Therefore, there is a need for a system and method for providing a user with easy access to a number of different types of output devices within a computer network such that a common or universal user interface facilitates the operation of all connected output devices. This system and method should enable a user to be presented with a common or universal user interface when accessing an output devices regardless of the specific make or manufacturer of the output device. There is also a need to enable an abstraction of output device details away from the user, making it easier to access and use the output device while enabling easier maintenance and service of networked output devices or output devices located at an output center. There is still a further need for a user to manage the capabilities and locations of differing output devices in order to improve, optimize, and make more effective use of network output resources.
The present invention solves the problems associated with the prior art by providing a universal output control system having a common or universal user interface for controlling and managing access to a plurality of output devices, whether such output devices are connected directly to a network or accessible at an output center. In the present invention, an output device control system and method for generating output of electronic data is disclosed.
In an illustrative embodiment, a universal user interface is launched on a user's computer that provides multiple tier searches of available output devices, such as printers, in a network to which the computer is connected. The user is presented with several different methods for selecting an output device. For example, the user is presented with the most recently used output devices, or alternatively, the user may search for local or remote printers that satisfy a given filter criteria, thereby providing the user with a multiple tier searching method. The universal user interface may either issue a local query for local output devices or may search a complete database of available output devices that is maintained on or accessible via a network server. Upon selecting an output device, the universal user interface automatically installs the device driver for the selected device if is has not already been installed on the user's computer. At any time in the process, the user may select a different output device and/or select different print options before submitting an output job, such as a document, for print.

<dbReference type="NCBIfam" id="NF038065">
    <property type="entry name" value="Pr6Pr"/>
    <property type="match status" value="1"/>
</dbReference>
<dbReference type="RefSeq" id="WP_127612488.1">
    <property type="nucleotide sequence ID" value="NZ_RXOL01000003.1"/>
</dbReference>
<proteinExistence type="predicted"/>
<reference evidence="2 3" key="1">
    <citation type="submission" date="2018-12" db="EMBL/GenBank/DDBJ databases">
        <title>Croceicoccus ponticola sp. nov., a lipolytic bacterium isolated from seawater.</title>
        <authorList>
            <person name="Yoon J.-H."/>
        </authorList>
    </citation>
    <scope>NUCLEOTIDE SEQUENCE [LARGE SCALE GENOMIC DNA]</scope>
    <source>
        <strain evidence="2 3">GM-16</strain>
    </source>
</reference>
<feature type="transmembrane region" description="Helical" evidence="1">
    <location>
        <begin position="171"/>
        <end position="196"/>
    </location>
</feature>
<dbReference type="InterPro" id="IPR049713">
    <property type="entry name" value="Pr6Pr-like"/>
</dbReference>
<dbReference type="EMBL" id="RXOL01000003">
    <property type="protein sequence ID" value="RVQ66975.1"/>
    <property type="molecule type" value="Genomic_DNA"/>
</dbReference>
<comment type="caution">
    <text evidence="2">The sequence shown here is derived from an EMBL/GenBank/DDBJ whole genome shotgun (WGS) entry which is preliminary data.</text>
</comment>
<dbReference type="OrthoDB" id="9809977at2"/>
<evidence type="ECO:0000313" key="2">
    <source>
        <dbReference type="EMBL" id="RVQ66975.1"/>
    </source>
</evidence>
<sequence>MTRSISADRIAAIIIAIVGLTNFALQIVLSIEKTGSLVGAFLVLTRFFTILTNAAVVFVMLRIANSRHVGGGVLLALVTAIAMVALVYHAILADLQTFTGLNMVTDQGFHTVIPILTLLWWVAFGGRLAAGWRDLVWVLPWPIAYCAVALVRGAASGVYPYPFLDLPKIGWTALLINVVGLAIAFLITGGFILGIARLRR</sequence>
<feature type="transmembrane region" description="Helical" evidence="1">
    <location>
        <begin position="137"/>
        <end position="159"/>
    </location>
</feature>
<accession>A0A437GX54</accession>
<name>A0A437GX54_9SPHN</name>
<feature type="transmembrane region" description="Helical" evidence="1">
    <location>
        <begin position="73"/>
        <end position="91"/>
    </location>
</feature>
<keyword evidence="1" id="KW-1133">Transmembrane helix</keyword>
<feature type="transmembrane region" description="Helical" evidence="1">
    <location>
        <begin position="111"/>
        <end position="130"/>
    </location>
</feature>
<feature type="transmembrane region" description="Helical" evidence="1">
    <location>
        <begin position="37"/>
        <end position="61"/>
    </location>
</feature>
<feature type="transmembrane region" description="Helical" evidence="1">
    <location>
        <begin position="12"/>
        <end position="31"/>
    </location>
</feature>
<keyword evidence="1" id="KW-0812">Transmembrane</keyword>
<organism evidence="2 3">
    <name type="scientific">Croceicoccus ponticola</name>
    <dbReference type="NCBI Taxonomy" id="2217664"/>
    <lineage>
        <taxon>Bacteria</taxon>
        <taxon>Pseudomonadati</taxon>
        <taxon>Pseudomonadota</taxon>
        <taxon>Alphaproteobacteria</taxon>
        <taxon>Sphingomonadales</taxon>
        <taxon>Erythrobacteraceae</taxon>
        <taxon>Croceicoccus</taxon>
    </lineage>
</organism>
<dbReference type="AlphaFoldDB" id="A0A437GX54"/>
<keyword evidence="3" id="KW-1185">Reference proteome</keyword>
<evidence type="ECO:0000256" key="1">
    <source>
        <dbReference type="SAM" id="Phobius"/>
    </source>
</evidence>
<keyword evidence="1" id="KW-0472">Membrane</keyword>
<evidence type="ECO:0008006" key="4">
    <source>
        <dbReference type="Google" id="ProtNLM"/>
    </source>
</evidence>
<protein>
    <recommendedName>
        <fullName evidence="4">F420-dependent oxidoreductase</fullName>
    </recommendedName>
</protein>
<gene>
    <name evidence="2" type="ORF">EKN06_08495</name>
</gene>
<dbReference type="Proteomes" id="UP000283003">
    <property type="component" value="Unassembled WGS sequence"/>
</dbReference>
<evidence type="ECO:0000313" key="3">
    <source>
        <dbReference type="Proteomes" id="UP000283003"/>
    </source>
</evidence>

In an alternative embodiment, an output device management application service stores an output job, such as a text document, to be output, such as printed, on a selected output device, such as a printer. A user interface facilitates the entry of output device options needed to output the output job on the selected output device. The selected output device may either be directly connected to the user via a network or may be located at an output center, such as FedEx Kinkos. The user interface provides a common set of command options for a common class of output devices, thereby encapsulating all of the output device details from the user. The information submitted by the user through the user interface is then translated into job data specific for the selected output device. The job data are then combined with the output job in order to create a device specific integrated output job. The integrated output job is then rendered into either a tangible form, such as printed, or an alternative electronic form, such as a facsimile by the selected output device.
The present invention also enables a user to output electronic data at widely separated document processing or print or output centers, such as FedEx Kinkos, which are accessible via a WAN. In this embodiment, the user interface initiates or launches an output center interface for capturing the user's configuration options, or output device options, for a selected output device at the output center. The output center stores the output device options selected by the user and upon receipt of the output job, outputs the output job on the selected output device using the output device options. It should be understood that this summary is presented only to provide a synopsis of the present invention by describing illustrative embodiments. This summary is not to be a limitation on any aspect of the invention.
The accompanying figures depict several embodiments of the universal output device. A brief description of each figure is provided below. Elements with the same reference numbers in each figure indicate identical or functionally similar elements. Additionally, the left-most digit(s) of a reference number identifies the drawings in which the reference number first appears.